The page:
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Thread: Average Colour of Hair in Germany ?

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    I completely disagree with you. Statistics based on mere observation cannot be credible or accurate. I am also very familiar with the stats, you gave for Germany. Translations from German should not be taken literally, due to the fact that the "dunkelblond" or dark blond category depending on translations can mean light brown and the "mittelblond" can mean just blond and so on. In the Polish and Russian anthropologies sources as well, light brown hair is categorized as "dark blond" hair or put in the same category. So you cannot use this to compare it with Coon old, complicated statistics on England or Britain or some other country. I am criticizing Coon, for example when he puts Cornwall at "10-15% blond" is totally ridiculous or just needs more specifications. At the same time, he equates eastern parts of England to Denmark in terms of blondness. No county or region of England is as low as 10% blond. In fact, there isn't such a big difference between counties all over England in terms of blondness, differences in England are never as great as in France (north vs south) or Germany (north vs south) or Italy (north vs south). Furthermore the 10-15% blond category is more appropriate for Southern European countries, such as Serbia (15%), Bulgaria (12%), Portugal (11%), Spain (9.5%), Greece (10.7%), Italy (8.2%). Coon went even as low as 5%, what a joke! Not even regions of Northern Italy are as low as 5% blond! Sicily in Southern Italy is 5% blond. Sicily is definitely not Cornwall or England. Although Coon himself recognizes that England is still blonder and lighter-haired than the lightest regions of northern France.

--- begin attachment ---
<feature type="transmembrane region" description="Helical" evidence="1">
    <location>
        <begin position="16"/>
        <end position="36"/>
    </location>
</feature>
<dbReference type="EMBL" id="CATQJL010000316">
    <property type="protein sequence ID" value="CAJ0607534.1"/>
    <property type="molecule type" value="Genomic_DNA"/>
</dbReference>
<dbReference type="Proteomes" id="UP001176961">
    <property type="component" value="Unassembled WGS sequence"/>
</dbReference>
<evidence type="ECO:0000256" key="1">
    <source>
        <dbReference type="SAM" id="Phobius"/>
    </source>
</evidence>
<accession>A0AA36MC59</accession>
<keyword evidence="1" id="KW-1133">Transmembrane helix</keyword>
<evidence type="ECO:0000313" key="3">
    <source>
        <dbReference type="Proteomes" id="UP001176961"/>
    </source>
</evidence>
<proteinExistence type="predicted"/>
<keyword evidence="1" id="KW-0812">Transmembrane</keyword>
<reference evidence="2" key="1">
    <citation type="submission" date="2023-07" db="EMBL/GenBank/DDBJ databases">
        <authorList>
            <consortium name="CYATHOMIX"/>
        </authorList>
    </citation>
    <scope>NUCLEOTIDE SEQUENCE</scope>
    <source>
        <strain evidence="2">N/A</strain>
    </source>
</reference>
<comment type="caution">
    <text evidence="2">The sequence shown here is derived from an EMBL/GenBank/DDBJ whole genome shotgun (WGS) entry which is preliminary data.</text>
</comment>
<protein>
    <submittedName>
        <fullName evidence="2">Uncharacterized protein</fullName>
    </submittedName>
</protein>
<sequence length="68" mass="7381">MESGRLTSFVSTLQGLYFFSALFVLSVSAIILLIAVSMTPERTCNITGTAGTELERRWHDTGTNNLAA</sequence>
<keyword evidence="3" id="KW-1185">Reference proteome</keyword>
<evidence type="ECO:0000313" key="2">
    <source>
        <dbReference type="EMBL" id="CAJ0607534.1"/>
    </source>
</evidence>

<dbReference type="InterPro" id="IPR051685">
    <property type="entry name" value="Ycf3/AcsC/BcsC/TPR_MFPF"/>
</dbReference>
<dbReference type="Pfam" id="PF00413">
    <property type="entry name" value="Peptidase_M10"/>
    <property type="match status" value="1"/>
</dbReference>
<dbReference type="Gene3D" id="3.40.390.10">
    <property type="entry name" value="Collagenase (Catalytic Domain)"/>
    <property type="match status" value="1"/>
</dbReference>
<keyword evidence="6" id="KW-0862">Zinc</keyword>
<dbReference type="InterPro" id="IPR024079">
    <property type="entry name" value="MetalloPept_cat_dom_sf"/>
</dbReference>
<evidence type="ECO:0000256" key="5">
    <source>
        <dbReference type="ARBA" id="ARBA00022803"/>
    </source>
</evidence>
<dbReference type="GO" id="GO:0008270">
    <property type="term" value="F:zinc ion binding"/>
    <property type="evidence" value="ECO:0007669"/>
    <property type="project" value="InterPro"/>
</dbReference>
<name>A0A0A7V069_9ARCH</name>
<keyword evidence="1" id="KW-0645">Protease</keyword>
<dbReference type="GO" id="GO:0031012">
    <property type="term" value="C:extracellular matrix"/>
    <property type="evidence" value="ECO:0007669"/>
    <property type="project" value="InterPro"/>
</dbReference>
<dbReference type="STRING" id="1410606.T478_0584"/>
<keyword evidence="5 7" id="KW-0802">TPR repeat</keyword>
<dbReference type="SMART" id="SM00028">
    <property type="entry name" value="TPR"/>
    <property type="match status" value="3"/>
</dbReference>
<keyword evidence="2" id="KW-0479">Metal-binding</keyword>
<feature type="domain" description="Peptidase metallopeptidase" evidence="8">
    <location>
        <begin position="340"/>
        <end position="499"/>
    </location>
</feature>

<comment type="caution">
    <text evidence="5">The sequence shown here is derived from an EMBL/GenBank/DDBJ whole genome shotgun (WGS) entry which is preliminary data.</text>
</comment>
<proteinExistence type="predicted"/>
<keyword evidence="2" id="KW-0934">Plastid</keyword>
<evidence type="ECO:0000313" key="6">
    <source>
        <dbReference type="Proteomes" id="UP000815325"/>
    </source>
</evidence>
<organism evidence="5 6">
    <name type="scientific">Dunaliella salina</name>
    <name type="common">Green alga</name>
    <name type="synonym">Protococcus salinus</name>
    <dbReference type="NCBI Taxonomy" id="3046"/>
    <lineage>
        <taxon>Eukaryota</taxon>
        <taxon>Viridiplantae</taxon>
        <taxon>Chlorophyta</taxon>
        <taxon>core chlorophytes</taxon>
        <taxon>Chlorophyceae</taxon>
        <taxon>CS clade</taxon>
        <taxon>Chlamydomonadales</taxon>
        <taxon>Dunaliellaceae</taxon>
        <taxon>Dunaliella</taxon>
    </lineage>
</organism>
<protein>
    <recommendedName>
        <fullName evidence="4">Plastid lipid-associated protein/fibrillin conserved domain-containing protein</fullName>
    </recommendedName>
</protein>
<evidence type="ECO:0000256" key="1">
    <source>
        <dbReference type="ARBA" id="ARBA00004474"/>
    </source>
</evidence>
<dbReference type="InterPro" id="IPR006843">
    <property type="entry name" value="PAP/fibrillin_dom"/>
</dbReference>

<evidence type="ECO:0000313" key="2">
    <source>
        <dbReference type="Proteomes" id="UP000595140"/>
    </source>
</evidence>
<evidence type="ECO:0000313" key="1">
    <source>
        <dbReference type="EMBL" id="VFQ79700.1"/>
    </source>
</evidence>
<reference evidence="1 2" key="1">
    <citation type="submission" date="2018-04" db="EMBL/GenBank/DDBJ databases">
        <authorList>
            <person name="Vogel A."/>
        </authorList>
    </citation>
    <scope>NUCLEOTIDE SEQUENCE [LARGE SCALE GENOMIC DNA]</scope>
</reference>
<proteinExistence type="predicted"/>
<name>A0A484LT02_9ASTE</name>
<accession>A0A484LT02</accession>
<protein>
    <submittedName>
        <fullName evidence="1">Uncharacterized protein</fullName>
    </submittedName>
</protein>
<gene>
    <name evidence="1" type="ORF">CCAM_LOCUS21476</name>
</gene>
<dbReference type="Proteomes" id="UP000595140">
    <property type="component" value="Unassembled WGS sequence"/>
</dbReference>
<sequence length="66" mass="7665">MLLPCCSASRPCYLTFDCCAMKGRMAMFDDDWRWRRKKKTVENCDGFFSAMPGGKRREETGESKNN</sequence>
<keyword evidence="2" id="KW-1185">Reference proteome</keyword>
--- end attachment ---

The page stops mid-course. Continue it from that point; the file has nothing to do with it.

Now, if I examine the overall statistics, you have given for Germany, I'd say again that Germany as a whole is not lighter-haired than England.
    For example, your figure for light hair in Northern Germany is 65% which is quite similar to that of Ireland (64%), not much of a difference. Ireland is already lighter-haired than Central or Southern Germany, at 36% for dark hair comparable to Northern Germany's 35%.Though most of the light hair in Ireland is within the light brown or reddish tone. Knowing that England (72% light hair) as a whole is lighter-haired than Ireland, this makes England lighter-haired than Germany as well as lighter-eyed. The most common eye colour in England is blue, this cannot be said for the entire of Germany, except for the very north especially regions along or near the Baltic and North seas. Pure black hair is rare and of no importance in both England/Ireland, most of the dark hair is within the dark brown or deep brown tones. Contrary to Coon's outdated theory, Cornwall is not the least blond county in England, the statistics are that the Cornish in hair colour are 3%(red), 30% (blond) not 10%, 67%(brown). West Sussex, I believe is the least blond-haired county in England at 22%.
    Barbara Freire Marreco, an English-born female anthropologist of Portuguese descent did a proper survey better than Coon's generalized one on hair colour of English children in the county of Surrey and the results showed 47.9% (blonde), 36.9%(light/medium brown), 12.85%(darker), 2.4%(red). Obviously for adults, it would be darker, the statistics for Surrey are 36%(blond).